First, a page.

0
$\begingroup$

$f:D\to{R}$ $$f(x)=\frac{1}{x-2}e^{\left|x\right|}$$

Find the domain $D$ of the function and study whether the function is differentiable. Find the left and right derivatives in the points where the function isn't differentiable.

Since we have $x-2$ as the denominator I have to have $x\ne2$ which would give me $f\colon \mathbb{R}\setminus \{2\} \to \mathbb{R}$, that being the domain $D$ of the function.

As for differentiability, I write the function as follows:

$$f(x)=\left\{\begin{array}{cc} \frac{1}{x-2}e^x & x \ge 0 \\ \frac{1}{x-2}e^{-x} & x<0 \end{array}\right.$$

I then tried to find the left and right derivatives of the function in $x=0$ since I know that if they're equal, the function is differentiable.

I got $f'_s(0)=\frac{1}{4}$ and $f'_d(0)=-\frac{3}{4}$ which means the function isn't differentiable?

Was my thought process and work done right? I feel as if I have some kind of error. Also, shouldn't I check whether the function is differentiable in $x=2$ and find the left and right derivatives in that point as well?

$\endgroup$
  • 2
    $\begingroup$ Your work looks good to me. As you state, the function isn't even continuous at x = 2 (there isn't even some convenient value you can set f(2) to which would make it continuous), so differentiability at x = 2 isn't meaningful. $\endgroup$ – lulu Jul 7 '15 at 14:40
  • $\begingroup$ Yeah, but I have to calculate the side derivatives in points where the function isn't differentiable, so if it isn't at $x=2$ then I have to calculate them there too. Thanks for the reply! $\endgroup$ – MikhaelM Jul 7 '15 at 14:44
  • 1
    $\begingroup$ also your limites are ok, thus the function isn't differentiable at the point $x=0$ $\endgroup$ – Dr. Sonnhard Graubner Jul 7 '15 at 14:46
  • $\begingroup$ It seems that you only proved that the derivative is discontinuous at $0$. You have not shown that the derivative fails to exist. To do this, revert to the definition. All you really need to show is that the derivative of $|x|$ does not exits at $x=0$. If it did, then since composites of differentiable functions are differentiable, $e^{|x|}/(x-2)$ would be differentiable. If you don't like that, show that $e^{|x|}$ fails to be differentiable at $0$. Take $\lim_{h\to 0}\frac{e^{|h|}-1}{h}$ and see that you're back to taking $\lim_{h\to 0}\frac{|h|}{h}$, which does not exist. $\endgroup$ – Mark Viola Jul 7 '15 at 15:10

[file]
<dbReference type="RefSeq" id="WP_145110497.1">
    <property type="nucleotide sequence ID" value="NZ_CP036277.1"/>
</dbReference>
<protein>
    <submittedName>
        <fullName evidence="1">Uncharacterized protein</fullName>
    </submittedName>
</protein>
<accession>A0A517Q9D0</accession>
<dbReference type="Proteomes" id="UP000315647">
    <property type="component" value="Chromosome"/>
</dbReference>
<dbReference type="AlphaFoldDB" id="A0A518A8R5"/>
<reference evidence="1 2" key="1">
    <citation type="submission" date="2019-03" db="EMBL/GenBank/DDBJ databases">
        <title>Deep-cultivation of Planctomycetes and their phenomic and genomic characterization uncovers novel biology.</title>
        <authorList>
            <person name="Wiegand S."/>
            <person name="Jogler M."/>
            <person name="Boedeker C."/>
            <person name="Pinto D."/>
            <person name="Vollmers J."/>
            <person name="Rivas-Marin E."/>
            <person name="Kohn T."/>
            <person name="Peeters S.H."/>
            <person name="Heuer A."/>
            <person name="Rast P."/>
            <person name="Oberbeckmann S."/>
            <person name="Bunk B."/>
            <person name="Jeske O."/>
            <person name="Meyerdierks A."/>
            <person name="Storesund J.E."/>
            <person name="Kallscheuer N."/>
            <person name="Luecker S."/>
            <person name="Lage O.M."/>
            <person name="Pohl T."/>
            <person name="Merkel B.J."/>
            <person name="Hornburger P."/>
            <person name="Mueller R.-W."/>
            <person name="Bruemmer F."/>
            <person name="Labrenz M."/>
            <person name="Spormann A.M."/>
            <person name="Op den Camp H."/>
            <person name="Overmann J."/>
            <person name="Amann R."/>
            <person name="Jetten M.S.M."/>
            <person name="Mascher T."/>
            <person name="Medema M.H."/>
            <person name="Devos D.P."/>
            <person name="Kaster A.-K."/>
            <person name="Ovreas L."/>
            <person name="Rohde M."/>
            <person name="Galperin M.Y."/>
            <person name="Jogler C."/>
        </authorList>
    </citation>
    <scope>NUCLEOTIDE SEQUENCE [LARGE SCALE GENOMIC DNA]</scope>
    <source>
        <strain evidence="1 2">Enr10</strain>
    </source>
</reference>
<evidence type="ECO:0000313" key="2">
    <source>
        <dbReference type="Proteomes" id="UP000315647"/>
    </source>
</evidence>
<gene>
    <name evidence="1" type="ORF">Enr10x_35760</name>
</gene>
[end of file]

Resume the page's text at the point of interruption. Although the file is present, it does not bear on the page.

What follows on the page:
• $\begingroup$ I didn't prove continuity or discontinuity, I think. I had limits of $f'(x)$ - the derivative, when $x\to0$ left and right, and I proved that those aren't equal, which according to what I know, would mean that the function isn't differentiable at x=0 ... From what I can tell the function is actually continuous at $x=0$ since $f_d(0) = f_s(0)=f(0)$ $\endgroup$ – MikhaelM Jul 7 '15 at 15:18
0
$\begingroup$

The requirement for a function to be differentiable is that it must be both smooth and continuous. Your function is discontinuous at x=2. So when you want to find the limit as x approaches 2 from the left and the right. Your function is continuous at x=0 so you're not going to look at the derivatives as x approaches zero from the left and right. You're close, the hint is in the question itself, it asks you to analyze where the function is no longer continuous, and then analyze the derivative (which is in essence taking the limit of the function over a delta x: by Definition) at the point where that discontinuity occurs.

$\endgroup$

Your Answer

By clicking “Post Your Answer”, you agree to our terms of service, privacy policy and cookie policy

Not the answer you're looking for? Browse other questions tagged or ask your own question.